Archive for July, 2008

Zafferano, London

No prizes for guessing where I dined next. After feasting at Locanda Locatelli only days before and the River Café still closed for refurbishment, this week I was faced with a veritable Hobson’s choice of haute Italian restaurants: where else then, but Zafferano? Plus, having previously picked LL over Zafferano rather capriciously, I felt, deep down, it was only fair to give the later its chance this time round. It would be the right thing to do…

Zafferano first opened at its Belgravia home in 1995 and soon enough, Head Chef Giorgio Locatelli established it as one of the capital’s finest dining spots, earning critical success and awards, including a magical Michelin star, along the way. In 1999 however, Giorgio left, eventually settling in at the Churchill Intercontinental in Marble Arch with his independent and eponymous Locanda Locatelli. Here he recreated the success he first achieved at Zafferano, earning himself another star. So what of Zafferano? Like a ship without a rudder, a restaurant without its iconic head chef, is bound to flounder, is it not? Not at all. After Giorgio’s departure, his former number two, Andrew Needham, took the reins and not a beat was missed. Andy quickly steadied the ship, not only saving Zafferano’s star and stewarding a successful era of expansion, but also building a name for himself as an authority on cucina nuova.

Andy, who started his career aged seventeen at the Savoy prior to working at Paris’ Le Pre Catalan (3* Michelin), then Giorgio’s uncle’s La Cinzianella in Northern Italy and finally Zafferano as Giorgio’s sous chef, has a style that is more conservative than creative; his dishes are straightforward and traditional, but with occasional subtle, modern twists. The focal point of Andy’s approach is his uncompromising attitude towards raw materials: he regularly tours London’s specialist markets – Borough, Billingsgate, New Covent Garden and Notting Hill Farmers’ – himself, as well as having personal contacts abroad armed with digital cameras who email him photographs of the produce in the markets of Paris, Milan, Bologna or elsewhere, thus allowing him to personally pick only the freshest, finest supplies. The rather reasonably priced menu (note bene: watch out for all the supplements) is the embodiment of these principles; the kitchen, drawing on classic, honest Italian cooking methods, creates simple dishes crafted to showcase these superior ingredients. There is indeed a dynamic choice offered with dishes regularly changing every few weeks as food comes in and out of season, whilst specials are dictated by the market so can vary from day to day.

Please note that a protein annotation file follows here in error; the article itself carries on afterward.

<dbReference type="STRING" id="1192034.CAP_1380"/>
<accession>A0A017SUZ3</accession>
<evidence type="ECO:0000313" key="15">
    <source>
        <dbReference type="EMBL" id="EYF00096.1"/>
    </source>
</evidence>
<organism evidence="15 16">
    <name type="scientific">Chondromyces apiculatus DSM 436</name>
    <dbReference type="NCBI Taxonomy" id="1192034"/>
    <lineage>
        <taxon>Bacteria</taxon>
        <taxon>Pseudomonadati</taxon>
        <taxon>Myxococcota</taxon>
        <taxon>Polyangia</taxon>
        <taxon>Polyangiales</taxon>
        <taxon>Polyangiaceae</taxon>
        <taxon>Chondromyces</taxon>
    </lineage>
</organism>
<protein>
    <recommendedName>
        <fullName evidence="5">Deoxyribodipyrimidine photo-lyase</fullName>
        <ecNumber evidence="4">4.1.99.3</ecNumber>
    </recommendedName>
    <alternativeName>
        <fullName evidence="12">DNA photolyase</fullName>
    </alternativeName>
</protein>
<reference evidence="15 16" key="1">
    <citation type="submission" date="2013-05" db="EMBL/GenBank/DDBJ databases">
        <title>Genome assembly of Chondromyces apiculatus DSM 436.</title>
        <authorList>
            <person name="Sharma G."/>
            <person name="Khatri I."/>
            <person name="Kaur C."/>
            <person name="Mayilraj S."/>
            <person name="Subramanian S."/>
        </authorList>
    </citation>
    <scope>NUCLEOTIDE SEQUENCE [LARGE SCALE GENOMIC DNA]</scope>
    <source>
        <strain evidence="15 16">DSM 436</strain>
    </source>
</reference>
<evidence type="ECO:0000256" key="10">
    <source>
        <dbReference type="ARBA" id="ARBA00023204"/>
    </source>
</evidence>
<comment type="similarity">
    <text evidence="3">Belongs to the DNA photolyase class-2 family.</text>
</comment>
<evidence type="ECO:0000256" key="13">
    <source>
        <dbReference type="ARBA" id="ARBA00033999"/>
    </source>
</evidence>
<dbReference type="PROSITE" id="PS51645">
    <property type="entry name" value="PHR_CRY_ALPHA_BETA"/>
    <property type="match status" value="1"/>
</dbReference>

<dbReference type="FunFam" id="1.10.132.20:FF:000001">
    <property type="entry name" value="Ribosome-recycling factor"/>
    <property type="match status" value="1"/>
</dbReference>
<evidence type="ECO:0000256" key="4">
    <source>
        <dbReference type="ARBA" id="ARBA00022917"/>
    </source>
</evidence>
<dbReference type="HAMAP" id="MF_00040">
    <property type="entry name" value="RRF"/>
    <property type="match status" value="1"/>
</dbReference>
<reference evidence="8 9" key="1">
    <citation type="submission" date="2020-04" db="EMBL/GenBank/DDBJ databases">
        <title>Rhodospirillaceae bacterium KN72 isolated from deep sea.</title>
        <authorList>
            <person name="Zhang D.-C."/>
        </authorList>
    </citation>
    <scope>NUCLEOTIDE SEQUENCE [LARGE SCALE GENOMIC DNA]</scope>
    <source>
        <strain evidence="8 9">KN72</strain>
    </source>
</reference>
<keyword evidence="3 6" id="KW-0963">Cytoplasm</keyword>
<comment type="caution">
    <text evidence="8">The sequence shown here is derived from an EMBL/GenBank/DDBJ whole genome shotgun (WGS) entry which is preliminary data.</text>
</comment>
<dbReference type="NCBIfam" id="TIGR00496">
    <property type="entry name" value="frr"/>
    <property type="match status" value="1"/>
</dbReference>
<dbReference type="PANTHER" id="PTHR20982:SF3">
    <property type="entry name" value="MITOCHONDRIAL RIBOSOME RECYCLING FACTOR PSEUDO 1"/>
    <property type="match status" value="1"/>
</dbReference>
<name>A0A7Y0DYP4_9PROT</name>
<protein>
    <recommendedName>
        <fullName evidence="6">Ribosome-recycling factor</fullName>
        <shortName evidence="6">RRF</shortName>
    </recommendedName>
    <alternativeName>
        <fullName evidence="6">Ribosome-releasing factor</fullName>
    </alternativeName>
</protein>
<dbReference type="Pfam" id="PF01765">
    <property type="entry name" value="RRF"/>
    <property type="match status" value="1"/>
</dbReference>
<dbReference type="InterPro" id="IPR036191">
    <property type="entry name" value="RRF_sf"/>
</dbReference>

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Locanda Locatelli, London

My very good meal at L’Anima last week made me hungry for more Italian; so having whetted my appetite with somewhere new, I wanted to taste what London’s more established Italian restaurants had to offer. The obvious options were Locanda Locatelli, the River Café and Zafferano, but as the River Café is closed for refurbishment until August, it was really a choice between two. Both have a Michelin star and share a common past; Georgio Locatelli cut his teeth at Zafferano, earning it its star, before setting up LL and earning himself another. I figured I could not really go wrong with either and, probably attracted by its more glamorous reputation, I settled on LL – infamous favourite of the famous.

The restaurant occupies an unassuming annex of the Churchill Intercontinental (rather apt given that locanda is Italian for inn) and is accessible from both within the hotel and Seymour Street. A simple silver signage spelling out ‘Locanda Locatelli’, chiselled into the building’s steel façade and backlit with bright white light, serves to signify Giorgio’s presence. Within, the décor is, well, rather controversial; many hate it, many love it. Personally, I find it extremely difficult to define, but after much consideration, I have decided that it has the feel of an underwater seventies disco. Yes, you did read that right.